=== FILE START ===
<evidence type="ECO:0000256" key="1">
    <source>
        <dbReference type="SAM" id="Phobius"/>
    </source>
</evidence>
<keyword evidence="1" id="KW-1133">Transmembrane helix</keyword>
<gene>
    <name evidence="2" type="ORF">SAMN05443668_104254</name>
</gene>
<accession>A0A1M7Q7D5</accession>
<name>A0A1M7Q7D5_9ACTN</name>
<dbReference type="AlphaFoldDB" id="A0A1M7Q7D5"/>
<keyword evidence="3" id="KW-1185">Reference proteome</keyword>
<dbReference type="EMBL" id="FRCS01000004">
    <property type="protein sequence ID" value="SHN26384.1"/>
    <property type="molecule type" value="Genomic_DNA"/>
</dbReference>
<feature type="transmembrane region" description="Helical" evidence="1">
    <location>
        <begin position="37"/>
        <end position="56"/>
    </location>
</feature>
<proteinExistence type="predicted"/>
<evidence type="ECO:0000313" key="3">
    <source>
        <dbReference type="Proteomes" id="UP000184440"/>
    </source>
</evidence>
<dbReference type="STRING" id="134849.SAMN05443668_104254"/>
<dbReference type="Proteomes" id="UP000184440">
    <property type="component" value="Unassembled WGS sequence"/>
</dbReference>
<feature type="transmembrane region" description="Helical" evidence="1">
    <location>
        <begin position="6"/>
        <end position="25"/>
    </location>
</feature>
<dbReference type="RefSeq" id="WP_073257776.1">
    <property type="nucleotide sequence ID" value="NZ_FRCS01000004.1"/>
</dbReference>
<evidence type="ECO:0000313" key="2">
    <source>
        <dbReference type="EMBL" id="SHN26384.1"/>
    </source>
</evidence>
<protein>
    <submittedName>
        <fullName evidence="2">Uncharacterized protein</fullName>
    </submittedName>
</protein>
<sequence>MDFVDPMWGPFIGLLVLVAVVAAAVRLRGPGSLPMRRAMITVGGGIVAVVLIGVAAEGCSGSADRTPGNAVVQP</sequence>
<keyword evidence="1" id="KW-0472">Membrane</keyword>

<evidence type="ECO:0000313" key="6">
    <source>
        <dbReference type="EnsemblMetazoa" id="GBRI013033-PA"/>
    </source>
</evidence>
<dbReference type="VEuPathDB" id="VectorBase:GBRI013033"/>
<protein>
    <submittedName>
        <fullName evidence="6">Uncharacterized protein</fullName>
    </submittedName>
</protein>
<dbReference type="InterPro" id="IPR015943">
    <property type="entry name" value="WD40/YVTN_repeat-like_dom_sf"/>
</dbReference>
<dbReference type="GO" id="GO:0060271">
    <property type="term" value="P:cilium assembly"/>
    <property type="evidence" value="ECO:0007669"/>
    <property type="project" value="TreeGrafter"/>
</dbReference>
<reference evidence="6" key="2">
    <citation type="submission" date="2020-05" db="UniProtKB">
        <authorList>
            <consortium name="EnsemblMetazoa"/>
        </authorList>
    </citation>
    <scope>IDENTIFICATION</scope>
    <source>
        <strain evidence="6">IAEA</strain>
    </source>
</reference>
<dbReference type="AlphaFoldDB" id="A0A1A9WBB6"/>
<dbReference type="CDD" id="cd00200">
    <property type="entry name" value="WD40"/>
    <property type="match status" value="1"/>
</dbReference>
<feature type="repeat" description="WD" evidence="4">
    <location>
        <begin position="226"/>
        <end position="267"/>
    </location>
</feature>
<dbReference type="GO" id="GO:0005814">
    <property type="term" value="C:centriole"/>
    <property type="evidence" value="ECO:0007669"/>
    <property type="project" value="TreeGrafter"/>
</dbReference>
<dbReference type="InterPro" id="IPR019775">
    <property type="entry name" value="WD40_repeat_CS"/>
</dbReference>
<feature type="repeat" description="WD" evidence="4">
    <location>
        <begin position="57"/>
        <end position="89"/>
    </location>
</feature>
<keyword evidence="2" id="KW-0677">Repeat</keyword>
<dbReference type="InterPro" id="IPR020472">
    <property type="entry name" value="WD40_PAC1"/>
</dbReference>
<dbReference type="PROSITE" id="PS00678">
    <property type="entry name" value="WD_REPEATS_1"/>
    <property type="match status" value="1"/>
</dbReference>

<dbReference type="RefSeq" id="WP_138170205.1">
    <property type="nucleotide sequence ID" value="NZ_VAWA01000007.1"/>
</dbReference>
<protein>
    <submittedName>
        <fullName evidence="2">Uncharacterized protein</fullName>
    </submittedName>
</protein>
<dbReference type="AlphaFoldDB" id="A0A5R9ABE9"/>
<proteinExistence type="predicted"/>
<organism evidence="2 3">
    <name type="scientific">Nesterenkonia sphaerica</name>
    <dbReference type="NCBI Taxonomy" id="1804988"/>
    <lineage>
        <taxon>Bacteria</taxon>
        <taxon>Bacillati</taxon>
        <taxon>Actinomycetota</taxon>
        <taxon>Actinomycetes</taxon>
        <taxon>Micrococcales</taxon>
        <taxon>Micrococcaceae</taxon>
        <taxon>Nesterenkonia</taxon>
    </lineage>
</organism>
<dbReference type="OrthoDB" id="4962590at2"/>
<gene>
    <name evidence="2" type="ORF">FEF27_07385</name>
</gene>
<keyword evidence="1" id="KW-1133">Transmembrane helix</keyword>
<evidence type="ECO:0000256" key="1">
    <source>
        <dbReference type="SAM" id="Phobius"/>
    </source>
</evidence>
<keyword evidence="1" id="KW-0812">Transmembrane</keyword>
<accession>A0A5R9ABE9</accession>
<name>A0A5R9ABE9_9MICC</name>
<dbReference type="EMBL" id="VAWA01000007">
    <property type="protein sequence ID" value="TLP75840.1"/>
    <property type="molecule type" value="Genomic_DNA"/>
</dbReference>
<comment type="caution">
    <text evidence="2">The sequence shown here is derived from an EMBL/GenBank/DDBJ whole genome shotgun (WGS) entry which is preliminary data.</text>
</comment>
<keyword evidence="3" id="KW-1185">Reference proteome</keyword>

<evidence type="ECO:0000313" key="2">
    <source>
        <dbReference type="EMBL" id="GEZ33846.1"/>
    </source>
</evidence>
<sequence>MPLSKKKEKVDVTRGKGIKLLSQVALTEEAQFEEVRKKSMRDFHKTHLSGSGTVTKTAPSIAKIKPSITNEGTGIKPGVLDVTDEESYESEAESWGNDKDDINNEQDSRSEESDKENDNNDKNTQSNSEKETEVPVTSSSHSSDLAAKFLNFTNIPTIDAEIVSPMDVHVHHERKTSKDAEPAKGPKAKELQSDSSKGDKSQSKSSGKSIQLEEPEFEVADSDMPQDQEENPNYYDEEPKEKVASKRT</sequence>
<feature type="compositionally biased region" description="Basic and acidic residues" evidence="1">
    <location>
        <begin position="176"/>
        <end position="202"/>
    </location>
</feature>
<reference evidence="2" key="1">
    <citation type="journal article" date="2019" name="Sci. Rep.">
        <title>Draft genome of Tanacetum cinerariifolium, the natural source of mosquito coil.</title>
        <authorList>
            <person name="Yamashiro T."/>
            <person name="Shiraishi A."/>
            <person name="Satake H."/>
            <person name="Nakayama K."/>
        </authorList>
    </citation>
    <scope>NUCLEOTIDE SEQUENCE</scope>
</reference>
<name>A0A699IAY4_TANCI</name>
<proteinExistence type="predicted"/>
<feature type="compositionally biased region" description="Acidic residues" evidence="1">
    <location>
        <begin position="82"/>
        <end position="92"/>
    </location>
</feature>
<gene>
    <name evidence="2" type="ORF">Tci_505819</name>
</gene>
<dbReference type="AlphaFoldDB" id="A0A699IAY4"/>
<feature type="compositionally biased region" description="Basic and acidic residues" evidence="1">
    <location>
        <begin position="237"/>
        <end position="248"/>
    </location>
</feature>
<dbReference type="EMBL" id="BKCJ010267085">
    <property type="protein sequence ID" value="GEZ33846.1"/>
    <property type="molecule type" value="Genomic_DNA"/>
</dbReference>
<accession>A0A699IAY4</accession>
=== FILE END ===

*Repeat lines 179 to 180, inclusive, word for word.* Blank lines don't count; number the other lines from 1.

            <person name="Shiraishi A."/>
            <person name="Satake H."/>